Thursday, 19 December 2019

Napoleon: The Man Behind The Myth - Adam Zamoyski

I have read several biographies of Napoleon Bonaparte, but this offering by Adam Zamoyski was one I simply had to check out, having enjoyed one or two of the author's other books.

Napoleon: The Man Behind The Myth takes an emotionally detached view of the great man, and is outwardly quite "dry" when compared to such biographies as Andrew Roberts' Napoleon The Great. There is little of the hero worship or hyperbole which sometimes pervade chronicles of Napoleon's life.

The point which Zamoyski appears to be making is that Napoleon was very much a man of his time, who did have some outstanding qualities, but was not a superhuman. I detected a certain scepticism about some features of the French Revolution and its aftermath, particularly concerning how certain principles of the Enlightenment were implemented practically.  Having said all this, I would emphasise that this is a balanced and convincing account, and the author points out many instances where Napoleon was in the right or vindicated by the course of events.

One of the central themes in this book is the notion of Bonaparte "saving" the Revolution, and the tension between revolutionary ideals and the measures which Napoleon deemed necessary to stabilise France after he assumed power.

As hinted at before, the book is written in quite a sober, measured style.  However, what it possibly lacks in "fireworks", it more than makes up for in depth, and genuine insight into political realities and the merits of events and initiatives.  The book can seem to start slowly, but if the reader persists he or she will be richly rewarded.

The biography is strong on strategic matters, but it does not dwell on military intricacies. One will find that certain major campaigns or episodes are not covered in the minute detail which might be expected.  Even in "condensed" form, however, the chronicling of events in Russia in 1812 is still harrowing.

A feature which recurs is the "obsession", especially after 1804, with harnessing monarchical trappings. As someone who has grown very inimical to such things, I found myself very receptive to the author's observations. A lot of care is taken to illustrate Napoleon's exercising of power and how he interacted with those around him, including his often wayward relatives.  Another key aspect of the interpretation is how the subjects of "honour" and "saving face" loomed so large, and how Napoleon became trapped by some notion of being guided by destiny and his "star".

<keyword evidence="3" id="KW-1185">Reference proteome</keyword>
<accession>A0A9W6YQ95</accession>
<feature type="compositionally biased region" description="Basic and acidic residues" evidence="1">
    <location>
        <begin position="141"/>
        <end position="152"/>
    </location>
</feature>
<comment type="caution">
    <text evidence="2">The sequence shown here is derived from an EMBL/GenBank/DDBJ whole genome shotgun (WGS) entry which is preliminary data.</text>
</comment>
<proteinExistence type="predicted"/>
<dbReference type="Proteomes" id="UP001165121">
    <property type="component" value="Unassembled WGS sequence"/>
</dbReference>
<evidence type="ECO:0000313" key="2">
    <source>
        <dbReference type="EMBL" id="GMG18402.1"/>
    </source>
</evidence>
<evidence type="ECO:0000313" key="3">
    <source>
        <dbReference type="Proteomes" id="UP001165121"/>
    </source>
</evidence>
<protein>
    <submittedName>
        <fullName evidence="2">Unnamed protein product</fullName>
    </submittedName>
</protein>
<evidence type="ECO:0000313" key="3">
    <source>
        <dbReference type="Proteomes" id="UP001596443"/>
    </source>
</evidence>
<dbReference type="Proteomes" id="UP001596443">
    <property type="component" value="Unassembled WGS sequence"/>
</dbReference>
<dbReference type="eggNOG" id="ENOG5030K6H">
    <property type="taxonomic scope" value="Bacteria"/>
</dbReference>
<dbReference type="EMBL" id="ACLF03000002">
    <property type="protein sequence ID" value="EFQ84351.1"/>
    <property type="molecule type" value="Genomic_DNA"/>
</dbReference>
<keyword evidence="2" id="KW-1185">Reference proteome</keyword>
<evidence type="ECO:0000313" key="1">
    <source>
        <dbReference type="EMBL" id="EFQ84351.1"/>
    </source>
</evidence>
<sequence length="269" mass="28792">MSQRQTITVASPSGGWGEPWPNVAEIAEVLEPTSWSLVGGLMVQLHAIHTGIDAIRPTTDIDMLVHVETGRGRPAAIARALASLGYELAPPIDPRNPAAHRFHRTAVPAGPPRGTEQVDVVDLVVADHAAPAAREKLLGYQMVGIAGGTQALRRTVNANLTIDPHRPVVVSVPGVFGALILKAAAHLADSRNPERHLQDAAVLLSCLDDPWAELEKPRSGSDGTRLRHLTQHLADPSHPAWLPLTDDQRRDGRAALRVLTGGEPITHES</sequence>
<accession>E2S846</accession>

So to conclude this is a highly authoritative and balanced assessment of Napoleon's life and career, which is underpinned by the author's sure grasp of the big picture.

Wednesday, 4 December 2019

Aguirre, the Wrath Of God (1972 film)

This movie, directed and produced by Werner Herzog, tells the story of a group of 16th century Spanish conquistadors who embark on an expedition in the Amazon to discover the "golden city" of El Dorado.  Klaus Kinski appears in the title role.

Some of the visual imagery in this film is quite spectacular, and reminded me somewhat of the content of some of Herzog's documentaries. Man's struggle with nature is strongly projected, as is his insignificance and helplessness when faced with the strength and pitilessness of the elements.

The plot basically centres on Aguirre's taking control of the group on the journey, in the face of mutinies, setbacks and tragedies. It is easy to conclude that the film becomes bogged down, or loses its clarity and direction, in its middle section, but these sequences are vital to understanding the narrative and the motives of the participants. With these dynamics thus absorbed, the conclusion to the work becomes more rewarding and digestible.

A large part of the fascination of this movie is its examination of power dynamics and personal megalomania, even when largely abstract and pointless, within an isolated group. A microcosm, perhaps, of human social structures and how they are affected by human nature. It also says something about the differences between real power and that which is symbolic or merely imaginary. Power can sometimes be desired and acquired for its own sake, as an end in itself, even where there appears to be no tangible objective or result.

Clearly, for a film set during the early days of European colonialism, one is forced to ask who were the civilised people, and what constitutes "civilised" behaviour. One can argue that the Europeans were self-appointed arbiters.

So overall this is a powerful, visually spectacular and engrossing film, with great, atmospheric music courtesy of Popol Vuh.